I have the privilege of serving as executive vice president and chief financial officer of Sears Holdings Corporation. I say it is a privilege because we are a proud American business. We are an integrated retailer with significant physical and intangible assets, as well as virtual capabilities enabled through technology. We currently operate a network of 1,980 full-line and specialty retail stores in the United States operating through Kmart and Sears. We have a long history, with over 200,000 associates who are proud to be part of a team driving a broad transformation in an industry which itself is undergoing a great deal of change. We are also the home of Shop Your Way, a free member-based social shopping platform that offers rewards, personalized services and a unique experience. Shop Your Way connects all of the ways members shop – in store, at home, online and by phone.
In my career I have participated in large scale transformations while working for and with successful investor-owners. Large-scale transformations are never easy nor are they linear. They often require bold, calculated moves to new business models, such as Shop Your Way, while others may cling to outdated models despite rapidly changing competitive landscapes and disruptive technologies. However, successful transformations always require three critical elements: (1) financial staying power to fund the necessary investments, (2) leadership committed to seeing things through challenging circumstances and (3) long term investors who are willing to place their capital at risk. We are fortunate that in the case of Sears Holdings, we have all three.
Let me address #2 and #3 first related to committed leadership and long term investors.
Sears Holdings is unusual in that we are a publicly-traded company with consolidated annual revenues of about $36 billion and a current equity market value of about $5 billion – but we are 48 percent owned by one investor-owner. This investor-owner, ESL Investments, is itself controlled by Edward S. Lampert. Mr. Lampert also serves as CEO and Chairman of Sears Holdings. ESL Investments has been a significant shareholder of Sears Holdings since the company was formed through the merger of Kmart Holding Corporation and Sears, Roebuck and Co. in 2005, and ESL Investments owned significant stakes in each of Kmart and Sears prior to the merger. Based on its public filings ESL Investments has been a long-term investor in many successful companies, some of which have gone through transformations.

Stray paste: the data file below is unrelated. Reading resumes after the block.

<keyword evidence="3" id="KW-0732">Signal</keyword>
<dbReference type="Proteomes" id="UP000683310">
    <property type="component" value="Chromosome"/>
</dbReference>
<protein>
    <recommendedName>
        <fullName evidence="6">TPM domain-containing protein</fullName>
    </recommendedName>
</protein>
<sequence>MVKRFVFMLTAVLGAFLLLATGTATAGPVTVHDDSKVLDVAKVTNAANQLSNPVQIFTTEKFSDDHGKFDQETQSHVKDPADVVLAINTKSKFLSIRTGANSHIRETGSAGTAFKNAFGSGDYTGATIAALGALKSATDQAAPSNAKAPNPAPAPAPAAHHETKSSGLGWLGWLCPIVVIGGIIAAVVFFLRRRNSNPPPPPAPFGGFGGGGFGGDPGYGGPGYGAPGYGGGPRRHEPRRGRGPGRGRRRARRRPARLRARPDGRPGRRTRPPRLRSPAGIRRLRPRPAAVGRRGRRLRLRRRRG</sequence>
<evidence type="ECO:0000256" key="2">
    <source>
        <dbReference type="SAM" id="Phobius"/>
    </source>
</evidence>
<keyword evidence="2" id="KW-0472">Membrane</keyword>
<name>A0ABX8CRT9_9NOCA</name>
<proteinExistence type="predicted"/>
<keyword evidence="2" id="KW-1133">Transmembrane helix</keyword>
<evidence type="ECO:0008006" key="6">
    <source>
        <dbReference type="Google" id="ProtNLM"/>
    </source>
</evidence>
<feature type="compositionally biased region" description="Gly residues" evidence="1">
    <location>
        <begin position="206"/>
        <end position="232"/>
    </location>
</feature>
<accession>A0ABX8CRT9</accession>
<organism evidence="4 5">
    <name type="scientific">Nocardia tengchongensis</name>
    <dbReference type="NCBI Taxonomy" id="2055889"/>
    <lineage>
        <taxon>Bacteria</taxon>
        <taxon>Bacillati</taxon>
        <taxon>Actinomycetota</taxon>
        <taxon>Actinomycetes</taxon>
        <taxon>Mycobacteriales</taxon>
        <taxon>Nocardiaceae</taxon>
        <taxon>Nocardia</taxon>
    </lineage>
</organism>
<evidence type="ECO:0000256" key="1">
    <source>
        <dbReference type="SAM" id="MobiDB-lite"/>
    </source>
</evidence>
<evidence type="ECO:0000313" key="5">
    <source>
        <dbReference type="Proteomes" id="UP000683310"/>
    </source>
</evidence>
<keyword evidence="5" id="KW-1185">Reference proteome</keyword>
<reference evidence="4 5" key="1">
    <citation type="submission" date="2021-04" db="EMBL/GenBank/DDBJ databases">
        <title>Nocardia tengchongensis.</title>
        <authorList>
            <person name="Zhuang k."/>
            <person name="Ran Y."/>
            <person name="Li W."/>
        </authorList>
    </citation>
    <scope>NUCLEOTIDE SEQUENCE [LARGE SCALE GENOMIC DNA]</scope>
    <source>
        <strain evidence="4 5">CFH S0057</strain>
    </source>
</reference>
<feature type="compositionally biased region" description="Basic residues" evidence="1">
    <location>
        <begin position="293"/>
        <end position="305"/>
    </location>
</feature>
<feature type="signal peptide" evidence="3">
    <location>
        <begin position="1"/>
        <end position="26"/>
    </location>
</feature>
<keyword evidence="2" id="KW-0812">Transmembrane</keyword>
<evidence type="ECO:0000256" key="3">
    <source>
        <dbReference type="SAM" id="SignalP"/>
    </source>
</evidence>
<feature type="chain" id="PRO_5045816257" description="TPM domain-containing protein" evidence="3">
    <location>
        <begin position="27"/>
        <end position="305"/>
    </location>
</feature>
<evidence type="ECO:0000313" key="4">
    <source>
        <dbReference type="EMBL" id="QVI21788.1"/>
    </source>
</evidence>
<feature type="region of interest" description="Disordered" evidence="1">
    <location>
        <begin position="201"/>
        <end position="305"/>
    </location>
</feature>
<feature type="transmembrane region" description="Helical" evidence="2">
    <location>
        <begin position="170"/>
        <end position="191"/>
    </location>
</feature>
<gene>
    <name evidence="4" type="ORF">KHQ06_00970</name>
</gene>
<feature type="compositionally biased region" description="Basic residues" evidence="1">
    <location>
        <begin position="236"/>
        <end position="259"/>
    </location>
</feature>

These facts make Sears Holdings a different type of transformation: namely, it is an owner-driven transformation. In this case the largest single owner has about $2.5 billion of equity capital at risk and also serves as our chief executive officer. This means we have an owner-investor who has more at risk than any other person and whose equity capital stands last in line behind our debt obligations. There is never any doubt about commitment when someone has that much equity capital at risk much less somebody who is serving full time as the CEO. Mr. Lampert has been a patient and long term investor and all of this means that we are committed to creating long term sustainable shareholder value while always meeting all of our financial obligations.
Now, let me discuss #1, our financial staying power.